Miami City Manager Daniel Alfonso announced Wednesday that he has added another 40 officers to his 2016 budget.
He also called a 2 p.m. press conference for Thursday at City Hall to lay out everything the city is doing to hire officers, solve crimes and train new cops in an era of civil unrest and clashes with police around the country.
Alfonso’s moves come amid pressure from city commissioners and some residents to address concerns that the city has failed to meet a commission mandate to bolster Miami’s police staff while violent crimes are spiking. Ahead of a Sept. 10 budget hearing, Alfonso and Police Chief Rodolfo Llanes intend to show that the city is actually safer, and its police staffing at a healthy level.
“As of this date, we have nearly 1,200 sworn officers, putting us at 95% of the budgeted amount,” Alfonso wrote to commissioners in a memo. He also sent them charts showing “that while the City’s population and 911 calls received have steadily increased, the number of [violent crimes] has steadily decreased.”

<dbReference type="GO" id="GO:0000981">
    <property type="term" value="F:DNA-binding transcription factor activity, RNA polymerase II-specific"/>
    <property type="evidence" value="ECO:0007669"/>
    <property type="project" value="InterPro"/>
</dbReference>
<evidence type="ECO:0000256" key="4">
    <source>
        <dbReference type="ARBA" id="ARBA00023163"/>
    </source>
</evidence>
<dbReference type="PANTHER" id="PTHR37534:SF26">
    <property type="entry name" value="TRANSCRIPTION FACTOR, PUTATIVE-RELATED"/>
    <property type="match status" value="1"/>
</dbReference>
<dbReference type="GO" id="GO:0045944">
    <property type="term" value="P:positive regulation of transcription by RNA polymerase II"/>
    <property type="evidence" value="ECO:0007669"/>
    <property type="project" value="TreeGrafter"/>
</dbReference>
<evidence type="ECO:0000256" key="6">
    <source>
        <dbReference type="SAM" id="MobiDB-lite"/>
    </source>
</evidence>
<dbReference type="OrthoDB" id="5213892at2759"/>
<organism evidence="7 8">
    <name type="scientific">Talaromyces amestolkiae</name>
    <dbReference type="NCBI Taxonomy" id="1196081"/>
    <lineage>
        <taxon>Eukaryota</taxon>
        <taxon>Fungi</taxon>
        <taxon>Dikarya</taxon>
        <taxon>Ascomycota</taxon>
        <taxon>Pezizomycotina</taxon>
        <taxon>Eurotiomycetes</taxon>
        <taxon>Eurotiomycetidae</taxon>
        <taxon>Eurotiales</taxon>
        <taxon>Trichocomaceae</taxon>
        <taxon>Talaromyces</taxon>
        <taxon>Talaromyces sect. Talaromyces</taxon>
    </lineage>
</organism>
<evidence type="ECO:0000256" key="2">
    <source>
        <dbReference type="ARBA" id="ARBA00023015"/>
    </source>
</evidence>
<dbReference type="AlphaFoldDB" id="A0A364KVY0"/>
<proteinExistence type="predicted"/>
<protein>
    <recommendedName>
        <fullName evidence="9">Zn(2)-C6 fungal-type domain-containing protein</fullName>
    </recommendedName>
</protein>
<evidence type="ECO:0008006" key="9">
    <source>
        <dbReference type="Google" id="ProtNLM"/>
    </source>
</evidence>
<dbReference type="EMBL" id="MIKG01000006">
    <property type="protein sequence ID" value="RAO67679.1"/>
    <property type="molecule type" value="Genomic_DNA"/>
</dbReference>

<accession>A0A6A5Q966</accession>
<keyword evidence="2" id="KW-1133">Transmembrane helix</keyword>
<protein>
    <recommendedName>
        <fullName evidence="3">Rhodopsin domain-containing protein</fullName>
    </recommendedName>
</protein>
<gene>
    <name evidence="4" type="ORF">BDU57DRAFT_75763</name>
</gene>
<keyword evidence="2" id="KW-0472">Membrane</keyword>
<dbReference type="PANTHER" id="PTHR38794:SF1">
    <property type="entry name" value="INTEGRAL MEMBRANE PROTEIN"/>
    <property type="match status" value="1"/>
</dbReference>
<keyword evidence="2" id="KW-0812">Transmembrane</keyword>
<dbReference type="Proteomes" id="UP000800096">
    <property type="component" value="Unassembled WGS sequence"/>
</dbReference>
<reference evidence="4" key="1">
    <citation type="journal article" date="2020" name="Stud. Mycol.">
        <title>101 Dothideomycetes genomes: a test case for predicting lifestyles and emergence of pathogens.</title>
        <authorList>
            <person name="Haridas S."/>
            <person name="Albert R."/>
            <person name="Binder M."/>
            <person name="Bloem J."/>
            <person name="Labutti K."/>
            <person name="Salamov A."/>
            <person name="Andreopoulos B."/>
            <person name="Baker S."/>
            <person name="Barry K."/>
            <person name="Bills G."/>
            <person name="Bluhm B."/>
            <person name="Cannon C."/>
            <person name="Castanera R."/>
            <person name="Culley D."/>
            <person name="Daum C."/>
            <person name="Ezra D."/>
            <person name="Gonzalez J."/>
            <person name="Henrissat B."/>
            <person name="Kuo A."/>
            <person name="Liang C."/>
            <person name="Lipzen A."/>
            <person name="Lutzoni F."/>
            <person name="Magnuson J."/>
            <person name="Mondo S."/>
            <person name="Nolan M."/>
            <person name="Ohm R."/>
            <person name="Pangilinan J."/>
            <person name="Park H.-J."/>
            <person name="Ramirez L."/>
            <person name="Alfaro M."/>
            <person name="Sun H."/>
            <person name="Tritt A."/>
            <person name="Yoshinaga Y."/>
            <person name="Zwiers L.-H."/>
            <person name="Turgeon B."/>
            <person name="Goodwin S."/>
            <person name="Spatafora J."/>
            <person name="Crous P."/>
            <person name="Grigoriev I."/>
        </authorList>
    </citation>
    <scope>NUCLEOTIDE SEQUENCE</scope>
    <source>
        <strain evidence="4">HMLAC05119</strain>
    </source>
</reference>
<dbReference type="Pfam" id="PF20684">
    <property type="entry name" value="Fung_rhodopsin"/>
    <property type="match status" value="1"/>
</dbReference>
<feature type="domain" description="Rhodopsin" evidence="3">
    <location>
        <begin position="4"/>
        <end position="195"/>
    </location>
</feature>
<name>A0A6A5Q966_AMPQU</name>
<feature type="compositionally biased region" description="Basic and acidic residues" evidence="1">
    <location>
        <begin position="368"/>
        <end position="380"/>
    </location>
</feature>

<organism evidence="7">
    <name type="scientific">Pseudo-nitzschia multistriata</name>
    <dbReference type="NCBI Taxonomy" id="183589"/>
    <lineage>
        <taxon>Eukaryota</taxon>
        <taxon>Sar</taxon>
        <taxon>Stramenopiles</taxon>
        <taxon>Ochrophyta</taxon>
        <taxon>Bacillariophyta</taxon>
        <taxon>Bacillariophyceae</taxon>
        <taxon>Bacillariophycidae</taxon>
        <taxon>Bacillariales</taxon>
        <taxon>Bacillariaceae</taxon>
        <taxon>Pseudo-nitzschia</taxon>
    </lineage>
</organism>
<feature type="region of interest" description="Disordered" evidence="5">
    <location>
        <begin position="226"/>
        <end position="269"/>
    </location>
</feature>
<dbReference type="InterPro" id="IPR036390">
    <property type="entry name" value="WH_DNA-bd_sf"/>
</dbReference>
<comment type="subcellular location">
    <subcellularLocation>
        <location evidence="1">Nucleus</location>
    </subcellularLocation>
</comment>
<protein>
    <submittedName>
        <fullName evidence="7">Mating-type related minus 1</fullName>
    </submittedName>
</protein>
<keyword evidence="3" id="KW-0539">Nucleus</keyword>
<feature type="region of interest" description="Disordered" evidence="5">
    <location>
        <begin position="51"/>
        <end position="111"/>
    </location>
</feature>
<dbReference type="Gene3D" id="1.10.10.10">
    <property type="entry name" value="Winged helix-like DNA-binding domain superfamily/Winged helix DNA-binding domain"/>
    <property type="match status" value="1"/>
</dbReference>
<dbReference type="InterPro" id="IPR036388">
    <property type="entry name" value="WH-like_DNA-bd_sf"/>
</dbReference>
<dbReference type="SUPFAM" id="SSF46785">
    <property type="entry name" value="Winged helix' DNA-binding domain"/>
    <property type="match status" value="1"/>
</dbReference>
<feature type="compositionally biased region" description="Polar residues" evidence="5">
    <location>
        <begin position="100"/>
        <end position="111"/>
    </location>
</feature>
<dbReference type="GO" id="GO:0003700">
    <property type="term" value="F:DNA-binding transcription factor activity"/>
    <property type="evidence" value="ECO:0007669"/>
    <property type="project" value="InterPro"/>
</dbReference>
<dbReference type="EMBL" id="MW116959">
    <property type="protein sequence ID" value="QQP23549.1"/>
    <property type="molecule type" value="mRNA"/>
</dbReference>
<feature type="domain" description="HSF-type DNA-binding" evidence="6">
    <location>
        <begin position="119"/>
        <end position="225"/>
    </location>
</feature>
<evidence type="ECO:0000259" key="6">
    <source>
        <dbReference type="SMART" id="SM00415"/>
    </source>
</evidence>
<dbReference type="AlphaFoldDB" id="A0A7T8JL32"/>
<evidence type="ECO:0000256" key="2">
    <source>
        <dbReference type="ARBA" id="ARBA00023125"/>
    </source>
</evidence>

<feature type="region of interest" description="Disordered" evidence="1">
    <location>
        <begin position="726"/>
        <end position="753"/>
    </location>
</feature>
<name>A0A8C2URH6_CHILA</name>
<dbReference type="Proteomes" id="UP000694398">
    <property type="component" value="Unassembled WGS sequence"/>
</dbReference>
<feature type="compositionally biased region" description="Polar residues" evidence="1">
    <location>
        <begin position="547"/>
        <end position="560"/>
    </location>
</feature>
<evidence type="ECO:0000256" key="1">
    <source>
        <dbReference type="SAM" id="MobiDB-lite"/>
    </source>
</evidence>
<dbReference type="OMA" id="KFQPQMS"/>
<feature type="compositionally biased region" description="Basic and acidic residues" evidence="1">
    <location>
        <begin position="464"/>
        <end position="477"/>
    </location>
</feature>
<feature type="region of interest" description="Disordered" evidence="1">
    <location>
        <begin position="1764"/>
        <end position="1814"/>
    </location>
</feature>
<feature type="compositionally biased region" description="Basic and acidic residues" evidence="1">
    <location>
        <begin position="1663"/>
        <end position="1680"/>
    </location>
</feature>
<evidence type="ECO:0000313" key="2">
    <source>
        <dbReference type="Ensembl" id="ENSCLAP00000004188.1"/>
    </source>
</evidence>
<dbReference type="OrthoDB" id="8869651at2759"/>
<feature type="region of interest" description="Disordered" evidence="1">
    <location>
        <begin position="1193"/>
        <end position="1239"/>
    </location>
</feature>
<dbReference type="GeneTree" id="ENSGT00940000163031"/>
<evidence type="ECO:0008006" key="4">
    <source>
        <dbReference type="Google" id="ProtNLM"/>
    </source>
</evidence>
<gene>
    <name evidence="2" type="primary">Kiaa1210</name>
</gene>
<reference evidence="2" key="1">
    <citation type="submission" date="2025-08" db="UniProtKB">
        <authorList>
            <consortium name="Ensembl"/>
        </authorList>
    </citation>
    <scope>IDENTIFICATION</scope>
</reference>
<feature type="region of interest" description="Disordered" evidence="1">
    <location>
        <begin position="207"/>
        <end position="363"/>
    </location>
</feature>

Over the last two years, Miami commissioners have set aside millions to increase Miami’s police force by more than 100 officers, to 1,261 cops. In June, frustrated by the police department’s inability to hire enough cops to outpace the rate of retirements and firings, some city commissioners put Alfonso and Llanes on notice that they had to come back in September with something better to show.
During that meeting, Coconut Grove resident and pollster Fernand Amandi, who flooded City Hall with angry residents calling for more police several years ago, warned Alfonso that he would call for his job if he didn’t vastly change the city’s dent on crime and hirings.
Since that time, the city has apparently added dozens of officers to the force, and increased the number of police recruiters, outsourced polygraphing, and hired a consultant to review hiring practices. The city also plans to create “neighborhood focus groups” to get citizen input on the safety needs of different communities, and wants to establish a partnership with Florida International University for multi-cultural training for officers.
Alfonso, however, is still getting pressure from Amandi and the police union. He announced the hiring of more officers Wednesday just hours after union president Lt. Javier Ortiz published audio of what he said was a dispatcher holding more than a dozen calls in the city’s south end due to a lack of police officers able to respond. He said Alfonso needs to attract better recruits with better pay, and “can’t cut a cop in half to make two of them.”
“We need more cops,” Ortiz, who is negotiating a new contract, wrote on Facebook. “We need to be compensated with comparable agencies like the Miami-Dade pay structure.”